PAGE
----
Mitochondria get nasty when they get hurt

This is the full text of a very dense little article with a lot of gold embedded in it:

Mitochondrial reactive oxygen species drive proinflammatory cytokine production

Mitochondria are an appropriate fascination for any science writer who covers neurology, immunology, inflammation, or intracellular mechanisms — so here’s the BioWizardry primer on mitochondria.

Good primer from this article, in sci-speak:

“Mitochondria generate ATP through aerobic respiration, whereby glucose, pyruvate, and NADH are oxidized, thus generating ROS [Reactive Oxygen Species, or free radicals] as a byproduct. In normal circumstances, the deleterious effects caused by the highly reactive nature of ROS are balanced by the presence of antioxidants, including glutathione, carotenoids, and antioxidant enzymes such as catalase and glutathione peroxidase.”

Here’s a bit more insight into these fabulous little factories, gleaned from this article (which otherwise focuses on the mechanisms of a rare condition called TRAPS.)

The reason for the antioxidants we take so much of to support our overloaded nervous systems is, they act specifically against reactive oxygen species, ROS. ROS are chemically reactive molecules which contain oxygen, and use the oxygen to wreak a certain amount of biological havoc. As the BioWizardry mitochondria primer mentions, mitochondria are the biggest consumers and the biggest producers of antioxidants, and the nerve and muscle cells have the biggest population of mitochondria. Therefore, when your nervous system is under siege, as in chronic pain or anxiety or lupus or MCS or what-have-you, your body may need far more antioxidants than you can get in your food to support all those mitochondria, so they can keep making energy for your cells to use in their work.

“High levels of reactive oxygen species (ROS) are observed in chronic human diseases such as neurodegeneration, Crohn’s disease, and cancer. In addition to the presence of oxidative stress, these diseases are also characterized by deregulated inflammatory responses, including but not limited to proinflammatory cytokine production. New work exploring the mechanisms linking ROS and inflammation find that ROS derived from mitochondria act as signaltransducing molecules that provoke the up-regulation of inflammatory cytokine subsets via distinct molecular pathways.”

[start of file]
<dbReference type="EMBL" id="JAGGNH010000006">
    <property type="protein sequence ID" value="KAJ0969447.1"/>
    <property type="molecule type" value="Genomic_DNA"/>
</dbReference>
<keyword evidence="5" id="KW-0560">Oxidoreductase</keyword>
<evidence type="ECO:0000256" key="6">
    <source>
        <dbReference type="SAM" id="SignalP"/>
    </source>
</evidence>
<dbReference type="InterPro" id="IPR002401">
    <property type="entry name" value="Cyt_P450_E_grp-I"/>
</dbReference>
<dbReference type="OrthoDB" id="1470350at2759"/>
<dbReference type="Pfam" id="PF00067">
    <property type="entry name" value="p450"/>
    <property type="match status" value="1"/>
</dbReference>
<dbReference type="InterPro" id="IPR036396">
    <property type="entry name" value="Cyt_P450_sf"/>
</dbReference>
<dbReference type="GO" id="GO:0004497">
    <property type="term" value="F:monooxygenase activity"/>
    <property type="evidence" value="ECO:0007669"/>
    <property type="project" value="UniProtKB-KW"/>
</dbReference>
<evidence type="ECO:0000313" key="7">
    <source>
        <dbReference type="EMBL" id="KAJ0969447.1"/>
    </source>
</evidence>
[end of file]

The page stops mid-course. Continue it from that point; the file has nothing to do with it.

OK, so, the mitochondria (the biggest producers and the biggest users of antioxidants) generate a specific set of ROS which trigger inflammatory cytokines.

That means, pissed-off mitochondrial cells trigger pain.

Mitochondria get pissed off by being damaged and not being able to clean themselves up:

“Mitophagy is a specialized form of autophagy that refers to the specific catabolism of mitochondria. Pharmacological inhibition of autophagy by treatment of macrophages with 3-methyladenine resulted in the accumulation of damaged mitochondria and an increase in the net amount of mtROS…”

(Autophagy is the word for when the damaged/unhealthy cell consumes itself so the damage is cleaned up and their contents get recycled for healthy cells. Cells are all about the greater good. When they’re too damaged to do their jobs, they recycle themselves.)

AND this happens whether autophagy is prevented upstream or midstream:

“Thus, autophagy regulates baseline mtROS production from individual mitochondria by a yet to be identified mechanism.”

Mind you, only so many mitochondria can autophage at a time. When damage exceeds the cell’s ability to keep up with the housework, you have a lot of damaged mitochondria.
dyed  microscopic image of busted mitochondria showing the inner reticulated membrane
So, take care of those mitochondria.

More on antioxidants will be coming soon. Naturally, it’s not as simple as it looks.

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